PL: Martha, this is your first issue as editor of the magazine. How did you approach selecting poems for the issue?

MS: A combination of things, for this first go. I launched myself into the submissions pile, for one, gathering a little stack of ‘possibles’ as the weeks went on. I also asked the Poetry Society to encourage their past Foyle Young Poets to submit things for me to read; and I emailed a handful of other poets whose work I really admire, in the hope that they might send something I could add to my reading pile. I wanted this issue to showcase my taste – I hope it does – to give people an idea of the kind of thing I’d like to find myself reading. Right at the end of the process, when were about to typeset the issue, we opened to online submissions for the first time, and one of the very first things I read through the Submittable portal was superb – I took it straight away.

PL: A number of clear themes emerge in the issue, some of which you discuss in your editorial. Did you set out to choose poems with a focus on environmental issues, or did this just emerge as a shared concern?

MS: I didn’t set out to make the issue themed, no – though I knew that I wanted to commission Karen Solie to explore the topic in her essay. I can’t help but feel that the themes that I did start to see come through naturally – climate catastrophe, dreams and nightmares, parenthood and responsibility, strange weather, illnesses and uncertainty – caught my eye and ear because those are exactly the things with which I feel preoccupied (what the world feels preoccupied with at the moment, perhaps). I know it’s been said elsewhere, and in greater depth, but climate catastrophe is the issue at hand, our primary concern, our greatest threat – so it’s no surprise that I find myself reading through that same lens.

I think I’m interested in poems about dreams, as a corollary of that; in dreaming, we can play out the possibilities – in nightmares, we see the world burn; in other, more playful sorts of dreaming, we can imagine a world of averted catastrophe. It could be deterrent, warning, incentive, a source of ideas. It’s not enough to dream, of course.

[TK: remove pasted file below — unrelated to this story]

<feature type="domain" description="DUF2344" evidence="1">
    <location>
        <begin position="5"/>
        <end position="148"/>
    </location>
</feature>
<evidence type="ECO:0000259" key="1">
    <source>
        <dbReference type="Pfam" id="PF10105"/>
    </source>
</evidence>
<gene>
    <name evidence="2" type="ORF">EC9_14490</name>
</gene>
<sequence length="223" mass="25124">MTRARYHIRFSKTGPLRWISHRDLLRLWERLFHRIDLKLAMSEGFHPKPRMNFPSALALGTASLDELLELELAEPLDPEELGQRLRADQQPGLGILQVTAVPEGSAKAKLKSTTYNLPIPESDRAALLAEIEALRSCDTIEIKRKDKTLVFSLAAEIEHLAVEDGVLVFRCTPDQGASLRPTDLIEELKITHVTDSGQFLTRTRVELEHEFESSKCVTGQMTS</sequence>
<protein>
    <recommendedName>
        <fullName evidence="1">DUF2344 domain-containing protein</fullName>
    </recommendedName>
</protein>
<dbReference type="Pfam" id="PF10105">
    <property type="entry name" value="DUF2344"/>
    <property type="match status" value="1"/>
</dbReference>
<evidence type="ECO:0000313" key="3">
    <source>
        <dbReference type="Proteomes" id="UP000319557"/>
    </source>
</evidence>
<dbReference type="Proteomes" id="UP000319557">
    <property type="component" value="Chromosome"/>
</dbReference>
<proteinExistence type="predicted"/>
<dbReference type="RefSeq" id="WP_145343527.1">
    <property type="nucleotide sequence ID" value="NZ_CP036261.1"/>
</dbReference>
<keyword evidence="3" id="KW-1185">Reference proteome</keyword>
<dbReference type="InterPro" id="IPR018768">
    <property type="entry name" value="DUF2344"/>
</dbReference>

PL: The issue contains a number of poems in translation, and you have chosen to include the poems in their original languages too. Why do you feel that this is important?

MS: Well, we are an international magazine. I think of the number of poets, and readers of poetry, who might think and speak and write in another language, or more than one. This issue has poems in Galician, Bulgarian, Russian and Romanian – none are languages I speak, exactly, though the Galician I could make out, but I find great enjoyment in seeing the facing-page original versions, of comparing the shape of the page, the lines, patterns in punctuation. We should suppose that a portion of our readership does read poems in these languages, and in others we’ll represent in future issues, and I like to imagine their pleasure at finding this additional interest in our pages.

I like to hear from a plurality of voices. I think work in translation is very important, bringing poems in other languages to those who can only read in English, but I also think it can be important to hear the original, to show the working, almost, rather than assume the authority of the English. The poem has two lives, now, and I’m interested in both of them.

PL: Can you tell us about some of the poets published in Poetry London for the first time in this issue?

I’m particularly glad to have Mukahang Limbu’s ‘Golden Shovel’ – I’d been watching and admiring Mukahang’s work over the past year, as I saw his poems emerging from his work with Kate Clanchy. He won the Out-Spoken Prize this year, and is clearly a wonderful poet already, questions of his age aside! 

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